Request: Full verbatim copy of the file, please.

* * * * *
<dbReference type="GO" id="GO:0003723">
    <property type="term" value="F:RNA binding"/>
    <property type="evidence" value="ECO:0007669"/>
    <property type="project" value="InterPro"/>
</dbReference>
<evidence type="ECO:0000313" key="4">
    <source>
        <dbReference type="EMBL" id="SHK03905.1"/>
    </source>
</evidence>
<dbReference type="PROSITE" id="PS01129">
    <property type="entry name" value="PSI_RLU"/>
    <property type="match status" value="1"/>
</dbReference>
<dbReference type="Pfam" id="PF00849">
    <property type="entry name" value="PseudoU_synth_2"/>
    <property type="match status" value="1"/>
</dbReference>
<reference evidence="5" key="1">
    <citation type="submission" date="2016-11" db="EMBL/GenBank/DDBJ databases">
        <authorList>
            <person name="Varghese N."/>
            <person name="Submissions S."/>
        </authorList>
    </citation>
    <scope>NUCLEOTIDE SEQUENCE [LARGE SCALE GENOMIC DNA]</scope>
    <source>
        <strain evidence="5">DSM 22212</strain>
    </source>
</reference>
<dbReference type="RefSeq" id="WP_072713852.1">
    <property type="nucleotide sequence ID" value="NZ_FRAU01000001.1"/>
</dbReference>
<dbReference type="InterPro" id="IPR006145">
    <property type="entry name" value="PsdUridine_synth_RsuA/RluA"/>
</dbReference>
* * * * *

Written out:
<dbReference type="GO" id="GO:0003723">
    <property type="term" value="F:RNA binding"/>
    <property type="evidence" value="ECO:0007669"/>
    <property type="project" value="InterPro"/>
</dbReference>
<evidence type="ECO:0000313" key="4">
    <source>
        <dbReference type="EMBL" id="SHK03905.1"/>
    </source>
</evidence>
<dbReference type="PROSITE" id="PS01129">
    <property type="entry name" value="PSI_RLU"/>
    <property type="match status" value="1"/>
</dbReference>
<dbReference type="Pfam" id="PF00849">
    <property type="entry name" value="PseudoU_synth_2"/>
    <property type="match status" value="1"/>
</dbReference>
<reference evidence="5" key="1">
    <citation type="submission" date="2016-11" db="EMBL/GenBank/DDBJ databases">
        <authorList>
            <person name="Varghese N."/>
            <person name="Submissions S."/>
        </authorList>
    </citation>
    <scope>NUCLEOTIDE SEQUENCE [LARGE SCALE GENOMIC DNA]</scope>
    <source>
        <strain evidence="5">DSM 22212</strain>
    </source>
</reference>
<dbReference type="RefSeq" id="WP_072713852.1">
    <property type="nucleotide sequence ID" value="NZ_FRAU01000001.1"/>
</dbReference>
<dbReference type="InterPro" id="IPR006145">
    <property type="entry name" value="PsdUridine_synth_RsuA/RluA"/>
</dbReference>